3. PROCESSED MEATSProcessed meats (sausages) are the majority of what we call cold cuts. About 15% of all meat produced in the U.S. is used to make these which number at over 200 varieties. Sausage manufacturing includes any type of meat that is chopped, seasoned and formed into a symmetrical shape – for example, bologna. There are two methods for preparing the ingredients: emulsion prepared where the meat is finely chopped and the hydrophobic proteins react witSnoopy Blechh fat, the opposite protein, and the hydrophilic will react with water to hold fat in the solution (bologna, Vienna sausages, hot dogs) … and non emulsion which typically are coarser grinds. The same basic technology is used for sectioned and formed meat products but with no tumbling and massaging required. There are several meat sources for sausages including beef, pork, mutton, veal, and poultry; meat by-products are also used some times like lips, tripe, pork stomachs and heart. Hungry still? (Avoid these, like the plague.)

Now that I’ve got your appetite going…

Let’s talk Sodium Nitrite. Sodium Nitrite is often used alone or along with Sodium Nitrate as a color fixative in cured meats & poultry products. These compounds are known carcinogens and have been associated with cancer of the oral cavity, urinary bladder, esophagus, stomach and brain.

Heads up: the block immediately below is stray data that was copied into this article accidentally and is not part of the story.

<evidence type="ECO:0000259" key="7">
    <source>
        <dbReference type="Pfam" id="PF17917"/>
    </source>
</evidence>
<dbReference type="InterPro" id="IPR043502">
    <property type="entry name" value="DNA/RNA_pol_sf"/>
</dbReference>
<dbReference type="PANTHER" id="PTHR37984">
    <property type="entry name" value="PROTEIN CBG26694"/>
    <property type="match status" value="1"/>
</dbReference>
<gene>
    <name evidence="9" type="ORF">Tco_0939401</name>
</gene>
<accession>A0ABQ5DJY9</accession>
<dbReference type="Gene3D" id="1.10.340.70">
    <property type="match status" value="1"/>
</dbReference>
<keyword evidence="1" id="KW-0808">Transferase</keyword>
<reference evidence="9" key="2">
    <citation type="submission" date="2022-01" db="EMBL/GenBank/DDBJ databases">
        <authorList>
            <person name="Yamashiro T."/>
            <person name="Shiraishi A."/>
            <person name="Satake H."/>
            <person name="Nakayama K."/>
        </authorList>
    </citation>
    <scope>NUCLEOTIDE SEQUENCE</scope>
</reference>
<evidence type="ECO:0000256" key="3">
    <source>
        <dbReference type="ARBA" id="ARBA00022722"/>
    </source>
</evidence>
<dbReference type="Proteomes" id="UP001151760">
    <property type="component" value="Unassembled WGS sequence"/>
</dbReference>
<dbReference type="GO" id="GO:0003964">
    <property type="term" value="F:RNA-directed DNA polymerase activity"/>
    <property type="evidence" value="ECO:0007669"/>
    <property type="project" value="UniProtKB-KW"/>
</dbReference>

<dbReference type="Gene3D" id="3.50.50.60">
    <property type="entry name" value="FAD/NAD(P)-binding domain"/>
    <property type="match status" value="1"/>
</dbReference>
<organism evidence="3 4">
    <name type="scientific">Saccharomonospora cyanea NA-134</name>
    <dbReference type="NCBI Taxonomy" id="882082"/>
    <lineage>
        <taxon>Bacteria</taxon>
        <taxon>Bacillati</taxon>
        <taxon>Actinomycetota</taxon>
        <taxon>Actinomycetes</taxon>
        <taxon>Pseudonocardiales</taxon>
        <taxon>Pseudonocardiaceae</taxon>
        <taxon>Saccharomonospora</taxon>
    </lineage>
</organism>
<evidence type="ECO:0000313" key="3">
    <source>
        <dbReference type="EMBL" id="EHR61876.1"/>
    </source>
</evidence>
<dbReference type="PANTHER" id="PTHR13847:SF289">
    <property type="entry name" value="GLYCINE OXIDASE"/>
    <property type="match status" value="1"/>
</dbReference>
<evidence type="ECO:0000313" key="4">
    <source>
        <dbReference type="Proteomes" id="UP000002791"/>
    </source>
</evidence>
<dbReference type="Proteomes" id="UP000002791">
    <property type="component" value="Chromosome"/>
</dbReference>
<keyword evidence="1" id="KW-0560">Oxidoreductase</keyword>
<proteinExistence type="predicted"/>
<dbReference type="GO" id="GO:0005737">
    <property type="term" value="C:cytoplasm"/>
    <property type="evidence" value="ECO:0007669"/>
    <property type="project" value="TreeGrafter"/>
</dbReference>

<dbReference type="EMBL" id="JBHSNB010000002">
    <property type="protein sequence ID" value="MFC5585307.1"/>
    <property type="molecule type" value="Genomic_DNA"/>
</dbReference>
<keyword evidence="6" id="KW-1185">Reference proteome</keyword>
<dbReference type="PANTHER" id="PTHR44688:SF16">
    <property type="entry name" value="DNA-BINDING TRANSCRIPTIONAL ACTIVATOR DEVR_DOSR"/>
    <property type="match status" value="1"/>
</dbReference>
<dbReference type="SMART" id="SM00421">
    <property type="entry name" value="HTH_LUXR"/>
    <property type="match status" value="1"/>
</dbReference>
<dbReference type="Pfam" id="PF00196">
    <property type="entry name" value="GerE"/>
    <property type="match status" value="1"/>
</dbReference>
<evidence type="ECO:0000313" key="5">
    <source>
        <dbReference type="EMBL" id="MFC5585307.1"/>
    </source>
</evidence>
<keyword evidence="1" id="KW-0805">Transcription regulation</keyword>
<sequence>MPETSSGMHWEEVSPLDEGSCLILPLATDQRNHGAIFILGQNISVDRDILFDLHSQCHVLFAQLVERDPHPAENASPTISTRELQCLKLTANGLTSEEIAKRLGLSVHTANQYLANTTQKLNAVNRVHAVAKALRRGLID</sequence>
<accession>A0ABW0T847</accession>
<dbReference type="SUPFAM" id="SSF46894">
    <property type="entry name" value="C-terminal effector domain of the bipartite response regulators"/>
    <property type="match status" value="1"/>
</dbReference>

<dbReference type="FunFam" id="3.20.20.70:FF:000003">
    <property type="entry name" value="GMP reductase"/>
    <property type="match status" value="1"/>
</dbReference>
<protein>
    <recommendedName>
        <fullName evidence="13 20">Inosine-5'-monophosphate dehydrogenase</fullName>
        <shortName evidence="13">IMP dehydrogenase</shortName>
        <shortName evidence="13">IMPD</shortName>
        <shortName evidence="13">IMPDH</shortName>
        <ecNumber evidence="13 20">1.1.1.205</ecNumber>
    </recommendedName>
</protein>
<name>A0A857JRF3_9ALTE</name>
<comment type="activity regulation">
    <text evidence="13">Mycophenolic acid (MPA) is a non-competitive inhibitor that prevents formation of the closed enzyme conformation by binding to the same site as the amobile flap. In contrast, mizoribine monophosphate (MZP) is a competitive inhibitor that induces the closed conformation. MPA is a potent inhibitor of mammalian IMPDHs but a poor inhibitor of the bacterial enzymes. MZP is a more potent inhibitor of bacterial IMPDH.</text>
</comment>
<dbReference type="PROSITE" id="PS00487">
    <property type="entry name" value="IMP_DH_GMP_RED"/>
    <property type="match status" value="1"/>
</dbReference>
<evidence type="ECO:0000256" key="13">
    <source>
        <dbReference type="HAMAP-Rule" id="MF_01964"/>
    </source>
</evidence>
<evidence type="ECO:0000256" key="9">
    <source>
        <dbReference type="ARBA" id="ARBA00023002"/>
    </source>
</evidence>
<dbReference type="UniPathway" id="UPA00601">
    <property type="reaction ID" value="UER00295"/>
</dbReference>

Research in Sweden found that Swedes who ate on average 3 ounces of processed meat each day had a 15 percent greater chance of developing stomach cancer than those who consumed 2 ounces or less. The Cancer Research Center of Hawaii and the University of Southern California reported in the Journal of the National Cancer Institute (2005;97:1458-65) that they studied 190,000 people, ages 45 to 75, for seven years. Those who ate the most processed meat (bacon, ham, cold cuts) had a 68% higher risk of pancreatic cancer than those who ate the least. “Most” was defined as at least 0.6 ounce processed meat, 1 ounce beef or 0.3 ounce pork per 1,000 calories consumed.

Dietitians suggest that you can help reduce the possible cancer-causing effects of sodium nitrite by consuming protective antioxidants before meals, such as vitamin C and vitamin E. But, remember, no vitamin offers 100% protection. This information was found here.

Those are just a couple of “additives” that can be found in deli meat products. I’ll save you the boring listing of them because if the above information isn’t enough to get you to quit deli meat or at least cut back, nothing will.

My Advice To You…

Let’s face it: deli meat is delicious! Regardless of all the BLECH factor. There is one rule WE SHOULD ALL LIVE BY: Moderation. It’s truly the key to just about everything. Eat deli meat sparingly or only on special occasions. And when you do eat it, take the advice of the dietitians that I mentioned. Before hand, take antioxidant-rich supplements such as vitamin C & vitamin E. Or…Eat a healthy dose of fresh antioxidants like broccoli or for a more complete list look here.

Never—should a healthy diet eliminate the things we love to eat. That just makes you crave (and eat) them more. Practice a lifestyle combination of moderate exercise, healthy eating & proper, positive social interaction (more than just Facebook) and above all: GET SOME FRESH AIR!


One comment

  1. Great info! Things we don’t think too much about! I’m a board head ham fan, but I do love an occasional hot dog! I love your blog!

    Liked by 1 person